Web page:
Shannon Phypers Choral Director, Marlborough High School Ithaca College '07 - Current slave to BU's M.M. online degree program
DJ Littell wrote:3: Collegiate a cappella, for me, is 2 things. It is fresh, and it is humorous. Both of these do not have to be apparent in an album, but I would appreciate it if at least one of them were. Collegiate a cappella is humorous by its very nature. The groups are taking hit songs and mutilating them, singing "wop doo-chu bow wow" and trying to pass it off as original music. I say this not to mock, but to implore you to see the inherent humor of it. I'm asking groups to stretch their creative muscles in a way that recognizes this inherent ridiculousness. The reason I prefer a cappella to regular music is because it often tells two stories. The first is the story that the song itself was originally telling. This is what the original artist intended. The second story is the one that the group is telling to get you to listen to their song INSTEAD of the original. The Bubs seemed to ignore this concept with their latest album because, when I listen to it, I can only hear one story. It is not fresh, or humorous. It is a cover of a song. I'm looking for more than just a cover of a song. I'm looking for an original expression within this ridiculous world of covers.
DJ Littell wrote:Collegiate a cappella is humorous by its very nature. The groups are taking hit songs and mutilating them, singing "wop doo-chu bow wow" and trying to pass it off as original music. I say this not to mock, but to implore you to see the inherent humor of it. I'm asking groups to stretch their creative muscles in a way that recognizes this inherent ridiculousness.
DJ Littell wrote:The human voice is by far an easier instrument to control than any other instrument.
DJ Littell wrote:Example: You have musical phrase A and phrase B.
"A" is sung quiet and legato. Then it crescendo's into "B," but suddenly gets even quieter than before, and switches abruptly into staccato. After you've already learned the notes, singing these musical accents almost becomes instinctual. You have to make sure you're interpretation is the same as the others, but controlling that specific dynamic individually is much easier, I think. A piano doing the same thing is harder, for me, because you can't feel the music, the notes and the tones, inside of you. It's NOT instinctual. It's very hard to perfectly start quiet, get loud, and then suddenly quieter and staccato. I can sing those notes much easier than I can play the notes perfectly and with the same musical phrasing every time.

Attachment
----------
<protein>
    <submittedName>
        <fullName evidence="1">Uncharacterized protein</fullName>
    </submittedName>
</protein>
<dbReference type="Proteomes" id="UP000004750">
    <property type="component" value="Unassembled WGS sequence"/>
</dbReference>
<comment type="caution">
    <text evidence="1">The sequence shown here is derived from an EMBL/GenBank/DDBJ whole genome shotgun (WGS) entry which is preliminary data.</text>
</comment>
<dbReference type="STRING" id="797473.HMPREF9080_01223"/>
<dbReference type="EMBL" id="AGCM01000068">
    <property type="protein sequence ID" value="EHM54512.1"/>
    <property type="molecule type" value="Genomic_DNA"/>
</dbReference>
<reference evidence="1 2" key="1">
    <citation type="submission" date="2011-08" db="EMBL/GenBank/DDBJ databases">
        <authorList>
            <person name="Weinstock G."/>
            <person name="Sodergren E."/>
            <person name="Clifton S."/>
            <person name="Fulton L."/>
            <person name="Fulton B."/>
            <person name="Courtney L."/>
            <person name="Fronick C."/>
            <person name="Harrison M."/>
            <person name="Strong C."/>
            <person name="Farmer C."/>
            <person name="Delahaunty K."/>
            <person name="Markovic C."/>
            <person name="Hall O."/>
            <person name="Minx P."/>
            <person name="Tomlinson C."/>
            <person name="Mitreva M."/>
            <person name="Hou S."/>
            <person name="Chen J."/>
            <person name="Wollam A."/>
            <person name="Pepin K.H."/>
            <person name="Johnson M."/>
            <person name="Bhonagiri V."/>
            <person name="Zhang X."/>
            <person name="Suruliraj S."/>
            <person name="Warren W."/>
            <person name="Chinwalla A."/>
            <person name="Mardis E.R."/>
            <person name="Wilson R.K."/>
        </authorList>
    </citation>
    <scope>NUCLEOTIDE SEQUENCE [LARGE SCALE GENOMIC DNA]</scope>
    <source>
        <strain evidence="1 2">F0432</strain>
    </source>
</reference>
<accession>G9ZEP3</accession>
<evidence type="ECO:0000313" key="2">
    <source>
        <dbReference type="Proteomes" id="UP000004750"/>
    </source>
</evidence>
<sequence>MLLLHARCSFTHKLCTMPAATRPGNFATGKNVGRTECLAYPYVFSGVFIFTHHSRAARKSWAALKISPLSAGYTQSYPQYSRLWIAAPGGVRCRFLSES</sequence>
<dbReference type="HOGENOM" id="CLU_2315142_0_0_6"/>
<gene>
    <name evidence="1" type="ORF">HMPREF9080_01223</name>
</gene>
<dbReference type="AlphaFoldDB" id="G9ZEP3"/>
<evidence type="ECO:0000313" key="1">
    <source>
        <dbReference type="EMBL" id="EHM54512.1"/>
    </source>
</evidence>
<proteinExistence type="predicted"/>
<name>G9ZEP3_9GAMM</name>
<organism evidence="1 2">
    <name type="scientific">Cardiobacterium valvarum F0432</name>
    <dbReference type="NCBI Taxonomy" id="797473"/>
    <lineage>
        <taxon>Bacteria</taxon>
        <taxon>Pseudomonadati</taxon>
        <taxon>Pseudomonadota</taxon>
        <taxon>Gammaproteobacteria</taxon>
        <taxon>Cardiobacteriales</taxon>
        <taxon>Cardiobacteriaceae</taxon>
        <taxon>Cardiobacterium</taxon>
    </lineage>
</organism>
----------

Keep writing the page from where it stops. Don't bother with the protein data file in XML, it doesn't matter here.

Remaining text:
Again, both are difficult in their own way, but the idea of controlling the instrument may be a bit different than learning how to play the music. I think you were thinking more about the learning process.
DJ Littell wrote:The method by which a group can do this, I think, is to focus less on the sound and more on the intensity. You can't often capture the sound, but you can almost always mimic the aggression. This is why so many different syllables are used by so many different groups; it's to more accurately capture the subtleties of the rhythm and intensity of the song. Of course, complete reinterpretation can also enhance the song and move it in a new direction, but that's a whole different ball game. So, to better suit my tastes, I would say that groups should strive to mimic the intensity of a song while at the same time taking advantage of the fact that voices can be more dynamic than instruments. This requires much experimentation, but when you find the right syllables, and are really playful with what you are doing, the fun can enhance the song and make it much better than anything that can be done with standard instruments
Bill Hare Some dude who records and mixes people who can't play instruments. http://www.dyz.com
The human voice is by far an easier instrument to control than any other instrument. Only the best musicians have complete control over their guitar or piano (I know this because I've played the piano for 12 years.) I might not have a good singing voice, but I can more easily control the use of legato, staccato, volume, and rhythm.
D.L.P.A wrote:Oh I wish I could. I auditioned for 2 a cappella groups and I just couldn't cut it. I'm a pretty lousy singer...
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